New traffic trial to picture red-light jumpers in the act
DRIVERS who jump a red light will be caught on camera under a new trial.
Dublin is to get the country's first red-light enforcement camera, which is due to be tried out at two junctions crossing the city's red line Luas.
Gardai have confirmed that the images from the camera will be used to issue fixed-charge notices to motorists who break red lights at the junctions.
The 12-month trial is in response to a number of collisions between motorists and trams.
Sergeant Jim Molloy at the garda press office said: "This would be the first red-light camera enforcement project in Ireland."
Failure to obey traffic lights can attract two penalty points, or five on conviction. Motorists will be fined €80, or €120 if that remains unpaid after 28 days.
"In accordance with the standard practice in respect of fixed charge notices, prosecutions would be initiated if payment of the fixed charge wasn't received," said Sgt Molloy.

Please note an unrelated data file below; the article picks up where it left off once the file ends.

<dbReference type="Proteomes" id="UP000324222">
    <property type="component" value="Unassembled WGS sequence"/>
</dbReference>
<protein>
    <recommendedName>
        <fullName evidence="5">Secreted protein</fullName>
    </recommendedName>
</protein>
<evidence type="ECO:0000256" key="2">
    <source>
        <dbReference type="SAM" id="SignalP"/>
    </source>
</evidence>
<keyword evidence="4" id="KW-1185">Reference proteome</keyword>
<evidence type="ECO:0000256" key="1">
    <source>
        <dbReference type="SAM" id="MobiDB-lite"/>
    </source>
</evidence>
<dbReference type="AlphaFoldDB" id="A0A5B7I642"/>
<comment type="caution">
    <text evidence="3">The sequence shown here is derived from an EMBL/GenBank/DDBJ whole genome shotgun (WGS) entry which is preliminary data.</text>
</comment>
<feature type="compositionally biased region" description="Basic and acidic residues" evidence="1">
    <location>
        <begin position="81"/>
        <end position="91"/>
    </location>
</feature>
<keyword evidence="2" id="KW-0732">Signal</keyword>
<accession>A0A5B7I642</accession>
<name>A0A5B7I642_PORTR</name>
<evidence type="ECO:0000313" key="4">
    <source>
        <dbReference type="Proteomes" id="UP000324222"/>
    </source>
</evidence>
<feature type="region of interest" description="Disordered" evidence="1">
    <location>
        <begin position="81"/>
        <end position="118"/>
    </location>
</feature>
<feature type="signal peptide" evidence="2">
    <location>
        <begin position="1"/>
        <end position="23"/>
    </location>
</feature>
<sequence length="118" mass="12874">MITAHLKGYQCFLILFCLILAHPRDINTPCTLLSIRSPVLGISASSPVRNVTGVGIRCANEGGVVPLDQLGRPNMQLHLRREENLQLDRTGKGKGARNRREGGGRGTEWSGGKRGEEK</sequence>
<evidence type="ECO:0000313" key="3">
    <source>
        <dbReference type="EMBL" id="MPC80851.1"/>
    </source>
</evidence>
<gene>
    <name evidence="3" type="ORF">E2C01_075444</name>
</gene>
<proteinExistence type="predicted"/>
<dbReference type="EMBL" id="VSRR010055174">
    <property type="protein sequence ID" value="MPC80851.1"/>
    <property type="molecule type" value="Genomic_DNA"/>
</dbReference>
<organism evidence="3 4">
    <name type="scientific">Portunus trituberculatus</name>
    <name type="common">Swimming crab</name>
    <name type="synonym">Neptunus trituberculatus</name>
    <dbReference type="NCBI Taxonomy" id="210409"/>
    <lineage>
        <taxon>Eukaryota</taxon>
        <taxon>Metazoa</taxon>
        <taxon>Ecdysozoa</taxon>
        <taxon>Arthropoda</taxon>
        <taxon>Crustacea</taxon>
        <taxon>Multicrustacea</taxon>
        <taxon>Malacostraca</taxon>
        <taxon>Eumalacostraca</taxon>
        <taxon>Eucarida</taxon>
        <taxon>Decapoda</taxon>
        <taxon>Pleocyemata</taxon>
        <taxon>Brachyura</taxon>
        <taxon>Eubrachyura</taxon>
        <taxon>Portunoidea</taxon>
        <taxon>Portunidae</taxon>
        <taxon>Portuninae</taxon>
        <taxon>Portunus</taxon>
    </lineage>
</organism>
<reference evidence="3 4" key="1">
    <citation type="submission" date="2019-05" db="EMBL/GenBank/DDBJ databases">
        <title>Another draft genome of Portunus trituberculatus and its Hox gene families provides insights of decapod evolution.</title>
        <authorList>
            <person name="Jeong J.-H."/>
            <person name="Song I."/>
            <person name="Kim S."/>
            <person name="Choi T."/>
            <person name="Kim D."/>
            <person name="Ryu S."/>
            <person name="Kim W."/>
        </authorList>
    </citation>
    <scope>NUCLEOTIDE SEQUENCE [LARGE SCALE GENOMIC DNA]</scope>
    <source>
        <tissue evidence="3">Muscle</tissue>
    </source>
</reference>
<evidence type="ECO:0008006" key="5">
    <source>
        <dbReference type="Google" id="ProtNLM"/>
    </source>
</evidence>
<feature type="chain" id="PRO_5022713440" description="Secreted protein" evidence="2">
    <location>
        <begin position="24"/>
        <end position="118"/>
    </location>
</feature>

A spokeswoman at Dublin City Council said: "The purpose of this trial is to monitor vehicles breaking red lights at a junction and to ascertain the extent and seriousness of problems and its implications.
"This camera is in a testing and commissioning phase at present."
The trial will involve one camera, which will be moved between the junctions where the Luas red line meets Blackhall Place and Queen Street near Dublin's quays.
Tom Manning, spokesman for the Railway Procurement Agency (RPA), said: "The primary issue is the failure of motorists, and cyclists in particular, to stop at the red traffic signal at these junctions, thereby jeopardising their own safety and the safety of Luas passengers."
Mr Manning said motorists who drove on to tram tracks without being able to clear the junction also posed a safety problem.
The RPA will collect data from the trial, along with records of collisions along the red line, and monitor the use of the emergency braking system on trams.
This data will be used to give a better picture of safety issues along the Luas red line.
Collisions are less frequent on the Luas green line, as it intersects with fewer busy streets because it was built on the former Harcourt Street railway line.